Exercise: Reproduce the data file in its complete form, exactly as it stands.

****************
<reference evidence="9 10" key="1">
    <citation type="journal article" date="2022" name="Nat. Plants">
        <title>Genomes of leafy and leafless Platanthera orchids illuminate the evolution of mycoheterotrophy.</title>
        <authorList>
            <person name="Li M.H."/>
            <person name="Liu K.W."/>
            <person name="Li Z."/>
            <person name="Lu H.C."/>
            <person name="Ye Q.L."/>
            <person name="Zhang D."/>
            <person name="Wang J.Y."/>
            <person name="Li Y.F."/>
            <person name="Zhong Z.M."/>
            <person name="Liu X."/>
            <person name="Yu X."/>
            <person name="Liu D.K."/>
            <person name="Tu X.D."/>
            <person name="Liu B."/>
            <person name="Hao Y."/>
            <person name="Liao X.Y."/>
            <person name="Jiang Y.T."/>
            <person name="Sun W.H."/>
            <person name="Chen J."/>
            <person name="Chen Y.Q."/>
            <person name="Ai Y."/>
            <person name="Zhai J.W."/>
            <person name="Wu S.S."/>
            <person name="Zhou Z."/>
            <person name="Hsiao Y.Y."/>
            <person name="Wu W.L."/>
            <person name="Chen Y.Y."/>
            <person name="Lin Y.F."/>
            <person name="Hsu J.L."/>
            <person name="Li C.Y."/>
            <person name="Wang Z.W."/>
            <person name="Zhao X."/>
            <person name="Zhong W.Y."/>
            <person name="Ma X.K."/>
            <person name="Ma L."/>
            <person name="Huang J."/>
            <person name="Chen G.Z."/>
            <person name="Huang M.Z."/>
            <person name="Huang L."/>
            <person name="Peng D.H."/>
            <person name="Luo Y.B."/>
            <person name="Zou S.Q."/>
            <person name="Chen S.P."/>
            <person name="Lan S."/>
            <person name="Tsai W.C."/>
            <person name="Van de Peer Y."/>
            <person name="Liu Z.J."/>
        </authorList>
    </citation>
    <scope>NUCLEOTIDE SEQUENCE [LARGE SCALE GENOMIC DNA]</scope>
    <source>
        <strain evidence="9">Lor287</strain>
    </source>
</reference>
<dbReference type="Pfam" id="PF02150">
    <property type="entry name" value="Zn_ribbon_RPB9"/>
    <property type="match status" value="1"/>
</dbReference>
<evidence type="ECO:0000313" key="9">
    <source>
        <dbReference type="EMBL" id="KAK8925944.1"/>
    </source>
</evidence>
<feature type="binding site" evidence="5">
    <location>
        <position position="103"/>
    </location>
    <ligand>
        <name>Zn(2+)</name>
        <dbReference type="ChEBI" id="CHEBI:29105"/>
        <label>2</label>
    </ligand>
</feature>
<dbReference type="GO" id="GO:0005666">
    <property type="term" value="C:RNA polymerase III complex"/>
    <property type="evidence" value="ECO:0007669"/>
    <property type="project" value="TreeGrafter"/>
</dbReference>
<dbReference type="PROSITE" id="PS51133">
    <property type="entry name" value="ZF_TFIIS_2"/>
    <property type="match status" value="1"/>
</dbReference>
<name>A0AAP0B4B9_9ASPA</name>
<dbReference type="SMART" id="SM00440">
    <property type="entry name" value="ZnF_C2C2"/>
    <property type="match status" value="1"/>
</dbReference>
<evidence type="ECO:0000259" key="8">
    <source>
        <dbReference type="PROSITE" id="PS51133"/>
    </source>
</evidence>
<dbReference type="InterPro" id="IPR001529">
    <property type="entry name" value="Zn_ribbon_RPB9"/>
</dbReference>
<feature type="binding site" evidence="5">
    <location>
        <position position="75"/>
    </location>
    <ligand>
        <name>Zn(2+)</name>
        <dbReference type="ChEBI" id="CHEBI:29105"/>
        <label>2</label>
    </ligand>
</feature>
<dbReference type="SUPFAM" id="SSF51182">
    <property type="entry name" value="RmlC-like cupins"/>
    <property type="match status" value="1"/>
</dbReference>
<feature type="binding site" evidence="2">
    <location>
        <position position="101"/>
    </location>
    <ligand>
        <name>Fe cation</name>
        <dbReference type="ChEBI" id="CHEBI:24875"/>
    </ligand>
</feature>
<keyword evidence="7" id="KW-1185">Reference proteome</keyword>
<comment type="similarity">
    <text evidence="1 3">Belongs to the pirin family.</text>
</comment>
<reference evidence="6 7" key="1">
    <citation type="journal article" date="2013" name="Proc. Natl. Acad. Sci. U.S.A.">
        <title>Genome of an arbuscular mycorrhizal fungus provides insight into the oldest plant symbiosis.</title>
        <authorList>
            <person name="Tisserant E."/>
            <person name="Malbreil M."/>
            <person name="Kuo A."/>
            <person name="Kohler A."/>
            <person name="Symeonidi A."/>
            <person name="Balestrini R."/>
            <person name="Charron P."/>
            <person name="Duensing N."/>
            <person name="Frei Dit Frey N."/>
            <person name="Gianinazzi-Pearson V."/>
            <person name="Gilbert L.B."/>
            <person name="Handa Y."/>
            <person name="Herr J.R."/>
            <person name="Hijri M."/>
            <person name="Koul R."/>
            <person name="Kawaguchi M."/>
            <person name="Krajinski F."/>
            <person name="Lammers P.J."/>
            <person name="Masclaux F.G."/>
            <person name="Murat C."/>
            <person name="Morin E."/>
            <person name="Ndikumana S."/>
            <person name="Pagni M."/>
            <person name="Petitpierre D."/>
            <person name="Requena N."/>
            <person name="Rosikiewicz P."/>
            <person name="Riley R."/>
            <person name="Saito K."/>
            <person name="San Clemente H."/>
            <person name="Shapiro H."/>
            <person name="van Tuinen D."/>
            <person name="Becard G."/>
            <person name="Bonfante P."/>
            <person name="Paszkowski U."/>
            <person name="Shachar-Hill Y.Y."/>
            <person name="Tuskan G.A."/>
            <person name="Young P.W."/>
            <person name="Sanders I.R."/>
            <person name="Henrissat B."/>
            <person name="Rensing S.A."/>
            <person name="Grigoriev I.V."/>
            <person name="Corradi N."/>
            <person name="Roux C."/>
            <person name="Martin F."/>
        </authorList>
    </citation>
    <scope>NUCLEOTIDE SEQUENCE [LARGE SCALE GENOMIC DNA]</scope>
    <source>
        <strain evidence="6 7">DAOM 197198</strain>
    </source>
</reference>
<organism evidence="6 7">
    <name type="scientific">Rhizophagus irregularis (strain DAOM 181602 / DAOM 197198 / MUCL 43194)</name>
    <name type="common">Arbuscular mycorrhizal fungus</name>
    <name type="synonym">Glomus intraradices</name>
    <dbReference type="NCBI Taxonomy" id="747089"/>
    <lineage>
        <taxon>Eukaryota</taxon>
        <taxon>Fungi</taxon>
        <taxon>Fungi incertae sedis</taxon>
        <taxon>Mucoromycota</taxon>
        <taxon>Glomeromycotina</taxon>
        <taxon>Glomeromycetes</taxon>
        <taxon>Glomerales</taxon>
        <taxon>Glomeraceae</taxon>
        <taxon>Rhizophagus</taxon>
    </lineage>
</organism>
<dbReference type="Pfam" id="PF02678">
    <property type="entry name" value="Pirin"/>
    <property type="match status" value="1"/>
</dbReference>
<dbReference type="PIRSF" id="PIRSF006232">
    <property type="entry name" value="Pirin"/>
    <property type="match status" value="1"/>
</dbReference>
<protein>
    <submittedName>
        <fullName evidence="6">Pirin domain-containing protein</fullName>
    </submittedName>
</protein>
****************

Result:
<reference evidence="9 10" key="1">
    <citation type="journal article" date="2022" name="Nat. Plants">
        <title>Genomes of leafy and leafless Platanthera orchids illuminate the evolution of mycoheterotrophy.</title>
        <authorList>
            <person name="Li M.H."/>
            <person name="Liu K.W."/>
            <person name="Li Z."/>
            <person name="Lu H.C."/>
            <person name="Ye Q.L."/>
            <person name="Zhang D."/>
            <person name="Wang J.Y."/>
            <person name="Li Y.F."/>
            <person name="Zhong Z.M."/>
            <person name="Liu X."/>
            <person name="Yu X."/>
            <person name="Liu D.K."/>
            <person name="Tu X.D."/>
            <person name="Liu B."/>
            <person name="Hao Y."/>
            <person name="Liao X.Y."/>
            <person name="Jiang Y.T."/>
            <person name="Sun W.H."/>
            <person name="Chen J."/>
            <person name="Chen Y.Q."/>
            <person name="Ai Y."/>
            <person name="Zhai J.W."/>
            <person name="Wu S.S."/>
            <person name="Zhou Z."/>
            <person name="Hsiao Y.Y."/>
            <person name="Wu W.L."/>
            <person name="Chen Y.Y."/>
            <person name="Lin Y.F."/>
            <person name="Hsu J.L."/>
            <person name="Li C.Y."/>
            <person name="Wang Z.W."/>
            <person name="Zhao X."/>
            <person name="Zhong W.Y."/>
            <person name="Ma X.K."/>
            <person name="Ma L."/>
            <person name="Huang J."/>
            <person name="Chen G.Z."/>
            <person name="Huang M.Z."/>
            <person name="Huang L."/>
            <person name="Peng D.H."/>
            <person name="Luo Y.B."/>
            <person name="Zou S.Q."/>
            <person name="Chen S.P."/>
            <person name="Lan S."/>
            <person name="Tsai W.C."/>
            <person name="Van de Peer Y."/>
            <person name="Liu Z.J."/>
        </authorList>
    </citation>
    <scope>NUCLEOTIDE SEQUENCE [LARGE SCALE GENOMIC DNA]</scope>
    <source>
        <strain evidence="9">Lor287</strain>
    </source>
</reference>
<dbReference type="Pfam" id="PF02150">
    <property type="entry name" value="Zn_ribbon_RPB9"/>
    <property type="match status" value="1"/>
</dbReference>
<evidence type="ECO:0000313" key="9">
    <source>
        <dbReference type="EMBL" id="KAK8925944.1"/>
    </source>
</evidence>
<feature type="binding site" evidence="5">
    <location>
        <position position="103"/>
    </location>
    <ligand>
        <name>Zn(2+)</name>
        <dbReference type="ChEBI" id="CHEBI:29105"/>
        <label>2</label>
    </ligand>
</feature>
<dbReference type="GO" id="GO:0005666">
    <property type="term" value="C:RNA polymerase III complex"/>
    <property type="evidence" value="ECO:0007669"/>
    <property type="project" value="TreeGrafter"/>
</dbReference>
<dbReference type="PROSITE" id="PS51133">
    <property type="entry name" value="ZF_TFIIS_2"/>
    <property type="match status" value="1"/>
</dbReference>
<name>A0AAP0B4B9_9ASPA</name>
<dbReference type="SMART" id="SM00440">
    <property type="entry name" value="ZnF_C2C2"/>
    <property type="match status" value="1"/>
</dbReference>
<evidence type="ECO:0000259" key="8">
    <source>
        <dbReference type="PROSITE" id="PS51133"/>
    </source>
</evidence>
<dbReference type="InterPro" id="IPR001529">
    <property type="entry name" value="Zn_ribbon_RPB9"/>
</dbReference>
<feature type="binding site" evidence="5">
    <location>
        <position position="75"/>
    </location>
    <ligand>
        <name>Zn(2+)</name>
        <dbReference type="ChEBI" id="CHEBI:29105"/>
        <label>2</label>
    </ligand>
</feature>
<dbReference type="SUPFAM" id="SSF51182">
    <property type="entry name" value="RmlC-like cupins"/>
    <property type="match status" value="1"/>
</dbReference>
<feature type="binding site" evidence="2">
    <location>
        <position position="101"/>
    </location>
    <ligand>
        <name>Fe cation</name>
        <dbReference type="ChEBI" id="CHEBI:24875"/>
    </ligand>
</feature>
<keyword evidence="7" id="KW-1185">Reference proteome</keyword>
<comment type="similarity">
    <text evidence="1 3">Belongs to the pirin family.</text>
</comment>
<reference evidence="6 7" key="1">
    <citation type="journal article" date="2013" name="Proc. Natl. Acad. Sci. U.S.A.">
        <title>Genome of an arbuscular mycorrhizal fungus provides insight into the oldest plant symbiosis.</title>
        <authorList>
            <person name="Tisserant E."/>
            <person name="Malbreil M."/>
            <person name="Kuo A."/>
            <person name="Kohler A."/>
            <person name="Symeonidi A."/>
            <person name="Balestrini R."/>
            <person name="Charron P."/>
            <person name="Duensing N."/>
            <person name="Frei Dit Frey N."/>
            <person name="Gianinazzi-Pearson V."/>
            <person name="Gilbert L.B."/>
            <person name="Handa Y."/>
            <person name="Herr J.R."/>
            <person name="Hijri M."/>
            <person name="Koul R."/>
            <person name="Kawaguchi M."/>
            <person name="Krajinski F."/>
            <person name="Lammers P.J."/>
            <person name="Masclaux F.G."/>
            <person name="Murat C."/>
            <person name="Morin E."/>
            <person name="Ndikumana S."/>
            <person name="Pagni M."/>
            <person name="Petitpierre D."/>
            <person name="Requena N."/>
            <person name="Rosikiewicz P."/>
            <person name="Riley R."/>
            <person name="Saito K."/>
            <person name="San Clemente H."/>
            <person name="Shapiro H."/>
            <person name="van Tuinen D."/>
            <person name="Becard G."/>
            <person name="Bonfante P."/>
            <person name="Paszkowski U."/>
            <person name="Shachar-Hill Y.Y."/>
            <person name="Tuskan G.A."/>
            <person name="Young P.W."/>
            <person name="Sanders I.R."/>
            <person name="Henrissat B."/>
            <person name="Rensing S.A."/>
            <person name="Grigoriev I.V."/>
            <person name="Corradi N."/>
            <person name="Roux C."/>
            <person name="Martin F."/>
        </authorList>
    </citation>
    <scope>NUCLEOTIDE SEQUENCE [LARGE SCALE GENOMIC DNA]</scope>
    <source>
        <strain evidence="6 7">DAOM 197198</strain>
    </source>
</reference>
<organism evidence="6 7">
    <name type="scientific">Rhizophagus irregularis (strain DAOM 181602 / DAOM 197198 / MUCL 43194)</name>
    <name type="common">Arbuscular mycorrhizal fungus</name>
    <name type="synonym">Glomus intraradices</name>
    <dbReference type="NCBI Taxonomy" id="747089"/>
    <lineage>
        <taxon>Eukaryota</taxon>
        <taxon>Fungi</taxon>
        <taxon>Fungi incertae sedis</taxon>
        <taxon>Mucoromycota</taxon>
        <taxon>Glomeromycotina</taxon>
        <taxon>Glomeromycetes</taxon>
        <taxon>Glomerales</taxon>
        <taxon>Glomeraceae</taxon>
        <taxon>Rhizophagus</taxon>
    </lineage>
</organism>
<dbReference type="Pfam" id="PF02678">
    <property type="entry name" value="Pirin"/>
    <property type="match status" value="1"/>
</dbReference>
<dbReference type="PIRSF" id="PIRSF006232">
    <property type="entry name" value="Pirin"/>
    <property type="match status" value="1"/>
</dbReference>
<protein>
    <submittedName>
        <fullName evidence="6">Pirin domain-containing protein</fullName>
    </submittedName>
</protein>